Most Reverend Jerome E. Listecki
Archbishop of Milwaukee
As we approach our national election and ponder the privilege we have as citizens to vote, I encourage all of you to read the directions given by the USCCB as a voters’ guide. I urge you to be informed about the issues that the Catholic Church and its social teachings place before us. I wish to emphasize the following issues and why they are extremely important to me as a Catholic and a patriotic citizen.
The first issue is religious freedom. As a religious leader, I am more and more convinced that there is a concerted effort being waged to limit the impact of organized religion. This has been true for the last decade with the push toward secularism. Religion, especially the Catholic Church, stands at the forefront in opposition to the social reconstruction that is marketed as a progressive doctrine and deems religion and its teachings as offensive and backward. Will homilies be scrutinized for politically correct positions? Will churches be the subject of interference in their social outreach, being evaluated by whether they carry the banner of political ideologies? We have a higher responsibility which makes us better citizens and more responsible human beings.
I am unabashedly pro-life. The second concern is respect for life from womb to tomb. I am convinced that we will not return to a positive attitude in our country until we protect life, especially the lives of the unborn. The protection of our rights is only as secure as the protection of the rights of the most vulnerable among us, and there is little doubt that the most vulnerable are the unborn. A focus on the “life issues” will give strength to all other social issues. You cannot be pro-social justice if you are not first rooted in respect for life. All of the social issues can only be addressed if you are alive. The aborted unborn are souls whose fulfillment has been denied.
The third issue is the economy and schools. Strong families emerge from economic stability. We need a strong economy supported by a growing middle class. Much of the unrest and inequality exists because of the denial of certain economic opportunities. Every parent should have access to good education choices for their children, and the government should offer these choices. Additionally, training programs that educate men and women in the areas of trades and technology are necessary. The poor have a possibility for social movement through education and economic opportunities. We should support those educational and economic reforms.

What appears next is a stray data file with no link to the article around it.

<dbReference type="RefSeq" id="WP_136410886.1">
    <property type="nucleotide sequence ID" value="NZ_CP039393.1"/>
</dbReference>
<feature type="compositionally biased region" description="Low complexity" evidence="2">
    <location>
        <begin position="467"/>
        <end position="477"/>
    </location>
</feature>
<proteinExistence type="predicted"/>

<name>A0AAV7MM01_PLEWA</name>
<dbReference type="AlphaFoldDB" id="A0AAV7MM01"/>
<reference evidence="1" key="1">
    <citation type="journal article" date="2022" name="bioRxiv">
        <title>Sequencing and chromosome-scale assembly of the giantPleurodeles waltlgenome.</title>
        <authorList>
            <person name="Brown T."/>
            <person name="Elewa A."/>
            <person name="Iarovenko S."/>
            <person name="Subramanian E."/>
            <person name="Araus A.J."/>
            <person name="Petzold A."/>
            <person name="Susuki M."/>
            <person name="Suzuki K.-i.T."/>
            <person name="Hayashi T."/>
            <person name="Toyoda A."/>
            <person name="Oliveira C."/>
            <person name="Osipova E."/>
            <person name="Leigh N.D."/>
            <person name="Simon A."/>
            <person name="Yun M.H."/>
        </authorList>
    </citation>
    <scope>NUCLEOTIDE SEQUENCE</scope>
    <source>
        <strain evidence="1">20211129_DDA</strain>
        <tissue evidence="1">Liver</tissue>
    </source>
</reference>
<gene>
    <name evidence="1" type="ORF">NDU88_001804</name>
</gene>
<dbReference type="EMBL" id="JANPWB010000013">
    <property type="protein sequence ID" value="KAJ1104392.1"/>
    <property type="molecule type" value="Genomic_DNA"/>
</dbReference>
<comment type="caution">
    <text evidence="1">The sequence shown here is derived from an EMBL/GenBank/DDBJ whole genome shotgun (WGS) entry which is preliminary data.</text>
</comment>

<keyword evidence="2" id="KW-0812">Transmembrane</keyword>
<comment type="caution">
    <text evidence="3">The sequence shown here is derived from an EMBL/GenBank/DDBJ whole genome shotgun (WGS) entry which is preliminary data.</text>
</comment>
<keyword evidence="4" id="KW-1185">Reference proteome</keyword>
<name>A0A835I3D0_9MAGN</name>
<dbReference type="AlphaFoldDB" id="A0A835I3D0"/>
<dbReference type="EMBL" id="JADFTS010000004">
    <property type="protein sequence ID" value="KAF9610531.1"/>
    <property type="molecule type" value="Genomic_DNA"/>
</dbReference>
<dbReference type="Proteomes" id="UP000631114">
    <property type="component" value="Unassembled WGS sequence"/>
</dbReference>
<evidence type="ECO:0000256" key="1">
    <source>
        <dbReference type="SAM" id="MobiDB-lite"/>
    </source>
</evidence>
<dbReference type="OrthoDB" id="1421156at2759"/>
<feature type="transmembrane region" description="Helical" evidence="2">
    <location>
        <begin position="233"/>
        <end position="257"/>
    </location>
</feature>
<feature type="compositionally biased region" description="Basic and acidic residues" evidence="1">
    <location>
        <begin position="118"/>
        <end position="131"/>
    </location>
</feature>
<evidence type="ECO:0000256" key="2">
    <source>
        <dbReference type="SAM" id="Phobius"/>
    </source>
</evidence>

The fourth issue of concern for me is our national debt. How can one even wrap their mind around $27 trillion in debt? It is real and needs to be addressed. I am sorry if I exhibit my blue-collar background, but you should not spend what you do not have. I realize that there are values to production and earning potentials. However, if there is not enough in the piggy bank, or enough hours in a day to work for pay, then you must live within your means. This must also be true for the government. All promises made for the special benefits of the people become valueless if there is no money to fulfill them. I have always found it disingenuous when people flippantly say, “Just kick the can down the road,” leaving the problem for future generations. We created it. We own it; not our children.
The fifth issue is security, both nationally and domestically. We should address our internal security against the forces of terrorism and the arbitrary violence which disrupts social harmony, as well as the national defense which protects us from foreign enemies. We are facing a world which not only must be prepared to encounter bullets, but also cyber technology and biochemical warfare as well. I am grateful and supportive of our first responders, the police, fire and emergency personnel who rush to defend vulnerable citizens and allow us to sleep soundly every night. We cannot be so naïve and unaware of the foreign enemies who desire to hurt and even destroy America and its way of Life. Recently, this has been not only foreign but domestic as well. America cannot afford to abdicate its leadership in the world community, and can only do so with a strong and stable American society.
Many may ask why I did not offer other specific issues such as racism, immigration, foreign relations, universal health care, etc. Certainly, there is no end to social issues. However, for these issues to be properly addressed, they must have a foundation of respect for the dignity of life, opportunity to succeed, a strong economy, a sense of security and, of course, an expression of God’s presence in our lives. They systemically affect the nation and its future.
I am a committed Catholic, and I love our country. I will always be a faithful citizen, respecting our Constitution and following Christ’s command to LOVE ONE ANOTHER.
Note: This blog originally appeared as the October 27, 2020, "Love One Another" email sent to Catholics throughout the Archdiocese of Milwaukee by Archbishop Jerome E. Listecki. If you are interested in signing up for these email messages, please click here.